First Japanese Reactor Restarts Receive Safety Approval

U3O8 spot prices are still around $28/lb., which we have not seen in 9-years. Why have uranium prices remained so low, for so long? We know that demand is growing as the number of nuclear reactors are set to double by 2030, and that there will likely be uranium shortages due to mine closures and less exploration. U3O8 prices are usually very volatile—so why are they asleep?

While the near to long-term picture seems more certain, short-term uranium prices have been stuck because investors see Japan's reactors restarting as a vital catalyst. In short, Japan was the world's third largest uranium consumer until Fukushima, and restarts have taken longer than expected. There is some restart debate, but I have always believed this to be a "when" not "if" situation.

Short-term prices remain under pressure due to secondary uranium supplies. Although 24Mlbs. per year from recycled Russian warheads came off the market forever in 2013, we haven't seen any U3O8 bullish price effect yet because of low centrifuge capacity in Japan that has bloated global inventories. As Japan's reactors restart, not only does uranium consumption rise, centrifuge capacity increases.

Other potential short-term catalysts may include more mine closures, further delays at Cigar Lake or at other new mines, or geopolitics such as sanctions on Russian uranium. However I remain focused on Japan's restarts as having the most meaningful and sustainable effect in moving U3O8's needle.

On July 16 World Nuclear News reported that Japan's Nuclear Regulation Authority (NRA) approved the upgraded design and safety features of Kyushu Electric's Sendai nuclear power plant—units 1 and 2. "This represents by far the major part of the licensing process which began on 8 July 2013 when NRA formally announced its new requirements."

Following the public comment period that ends this week, two smaller regulatory approvals and NRA verification remain before Sendai can restart and generate electricity again. October appears to be when the entire process may conclude.

The end of the article supports what I have always said, that Fukushima was a preventable accident due to outdated and inadequate safety equipment, and that for the foreseeable future Japan has no economic choice other than nuclear reactor updates and restarts. "The Fukushima accident exposed serious weaknesses in the previous nuclear safety regime. Creating the NRA, developing new standards and getting new licensing processes underway have caused the prolonged shutdown of Japan's nuclear reactors. Knock-on effects from the shutdown have included a widening trade deficit due to imported fossil fuels, higher electricity bills and increasing carbon dioxide emissions."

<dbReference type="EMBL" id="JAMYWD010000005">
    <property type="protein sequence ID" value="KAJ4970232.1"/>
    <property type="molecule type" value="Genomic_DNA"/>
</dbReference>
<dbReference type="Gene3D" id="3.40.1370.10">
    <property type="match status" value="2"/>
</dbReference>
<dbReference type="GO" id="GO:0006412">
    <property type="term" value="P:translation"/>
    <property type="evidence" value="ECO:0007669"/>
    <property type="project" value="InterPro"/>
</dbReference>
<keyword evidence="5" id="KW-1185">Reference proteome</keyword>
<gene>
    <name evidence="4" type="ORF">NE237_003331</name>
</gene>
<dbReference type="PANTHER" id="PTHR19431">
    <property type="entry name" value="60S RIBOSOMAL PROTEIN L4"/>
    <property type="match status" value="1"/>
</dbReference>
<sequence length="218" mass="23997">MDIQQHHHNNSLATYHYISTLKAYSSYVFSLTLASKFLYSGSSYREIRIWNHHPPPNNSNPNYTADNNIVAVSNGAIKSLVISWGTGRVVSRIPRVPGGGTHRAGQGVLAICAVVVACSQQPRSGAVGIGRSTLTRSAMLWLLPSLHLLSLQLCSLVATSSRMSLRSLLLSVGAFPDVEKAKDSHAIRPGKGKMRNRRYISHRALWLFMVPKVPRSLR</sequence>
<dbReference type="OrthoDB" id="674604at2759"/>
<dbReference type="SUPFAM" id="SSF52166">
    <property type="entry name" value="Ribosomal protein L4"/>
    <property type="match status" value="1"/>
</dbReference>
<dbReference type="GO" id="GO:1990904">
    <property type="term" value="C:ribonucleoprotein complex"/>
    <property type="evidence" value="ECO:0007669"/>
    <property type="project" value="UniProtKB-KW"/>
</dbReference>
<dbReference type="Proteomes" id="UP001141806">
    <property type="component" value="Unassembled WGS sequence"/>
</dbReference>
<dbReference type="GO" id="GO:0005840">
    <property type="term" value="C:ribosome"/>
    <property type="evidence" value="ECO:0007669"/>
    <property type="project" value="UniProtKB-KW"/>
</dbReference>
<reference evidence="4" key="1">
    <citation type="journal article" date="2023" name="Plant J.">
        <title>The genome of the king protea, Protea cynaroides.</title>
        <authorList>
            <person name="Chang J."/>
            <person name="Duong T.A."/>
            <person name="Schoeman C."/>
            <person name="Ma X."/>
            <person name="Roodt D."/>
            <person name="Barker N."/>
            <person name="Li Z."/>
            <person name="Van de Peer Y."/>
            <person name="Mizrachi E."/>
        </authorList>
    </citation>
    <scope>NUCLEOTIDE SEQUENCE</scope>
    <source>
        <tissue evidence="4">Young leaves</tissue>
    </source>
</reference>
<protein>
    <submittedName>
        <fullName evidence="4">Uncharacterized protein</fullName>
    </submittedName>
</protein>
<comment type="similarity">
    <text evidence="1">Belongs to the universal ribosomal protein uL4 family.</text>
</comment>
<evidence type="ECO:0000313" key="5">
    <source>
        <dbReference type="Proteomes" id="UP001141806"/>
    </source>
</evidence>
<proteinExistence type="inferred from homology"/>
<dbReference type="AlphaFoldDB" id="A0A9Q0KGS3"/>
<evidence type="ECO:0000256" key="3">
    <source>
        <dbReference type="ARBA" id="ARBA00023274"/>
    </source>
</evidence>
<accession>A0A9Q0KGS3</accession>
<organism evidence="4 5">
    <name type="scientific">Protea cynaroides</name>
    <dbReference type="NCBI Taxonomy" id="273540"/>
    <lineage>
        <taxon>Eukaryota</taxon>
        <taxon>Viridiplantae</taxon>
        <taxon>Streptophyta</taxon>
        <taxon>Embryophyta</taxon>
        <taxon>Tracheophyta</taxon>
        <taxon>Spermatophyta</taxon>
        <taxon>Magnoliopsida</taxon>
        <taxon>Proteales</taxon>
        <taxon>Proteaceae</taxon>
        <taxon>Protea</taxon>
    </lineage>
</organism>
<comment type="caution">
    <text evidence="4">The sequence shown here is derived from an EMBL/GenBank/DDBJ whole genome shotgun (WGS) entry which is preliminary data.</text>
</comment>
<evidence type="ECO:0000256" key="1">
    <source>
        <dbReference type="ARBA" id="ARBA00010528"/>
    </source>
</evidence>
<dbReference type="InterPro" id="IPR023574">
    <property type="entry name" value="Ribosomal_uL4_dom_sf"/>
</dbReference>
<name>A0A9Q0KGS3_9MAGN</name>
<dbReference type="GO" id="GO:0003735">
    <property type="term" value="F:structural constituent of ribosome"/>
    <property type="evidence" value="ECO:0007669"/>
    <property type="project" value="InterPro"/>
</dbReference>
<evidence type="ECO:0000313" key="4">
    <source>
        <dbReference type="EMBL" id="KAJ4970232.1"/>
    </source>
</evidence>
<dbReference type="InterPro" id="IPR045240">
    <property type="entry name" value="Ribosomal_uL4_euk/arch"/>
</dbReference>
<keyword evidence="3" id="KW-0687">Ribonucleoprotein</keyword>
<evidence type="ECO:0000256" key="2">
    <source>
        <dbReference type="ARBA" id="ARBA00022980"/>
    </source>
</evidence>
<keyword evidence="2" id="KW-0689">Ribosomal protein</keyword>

Restarts are needed as Japan deals with its first summer in 40-years without nuclear power. This last quote is about just those reactors already in the restart queue, with presumably many more to come. "Applications for 15 other reactors remain at the review stage with Takahama 3 and 4 said by the NRA to be the next most advanced." Investors need to recognize that uranium's rebound is near.

Uranerz Energy Summer Update—First Shipment, More ex-Cameco Hires, Financing

Over 80% of the USA's uranium production comes from Wyoming's Powder River Basin (PRB), with the nation's largest U3O8 processing plant located in the PRB. (AMEX: URZ)(TSX: URZ) Uranerz Energy Corp. controls one of the largest land positions in the PRB, with around 80k acres.

We started writing about Uranerz 3-years ago as a PRB-focused junior miner on the cusp of getting approvals to build an ISR uranium mine. A few months later Fukushima crushed uranium markets, and then gold and metals went into a 3-year bear market. While thousands of these companies died or became zombie stocks, Uranerz didn't miss a step and has proven that "skilled management" can be more than just buzzwords. I can't wait to see how URZ performs as U3O8 prices fly higher again.

As of April 15 Uranerz commenced In-Situ Recovery (ISR) uranium mining operations at its wholly-owned Nichols Ranch project. The start-up of the company's first mine marks the end of an arduous 10-year process from explorer, to developer, to producer. Most of the thousands of mining companies will never reach this stage, which is even more impressive when you consider that URZ now joins an elite group of only six publicly-traded, uranium-focused producers worldwide.

On June 16 Uranerz announced that it had sent its first shipment of uranium-loaded resin from its Nichols Ranch ISR project to (NYSE: CCJ)(TSX: CCO) Cameco Corp.'s Smith Ranch-Highland plant for final processing into uranium concentrates pursuant to a toll processing agreement between the two companies. Uranerz' milestone first sale is anticipated in the third quarter.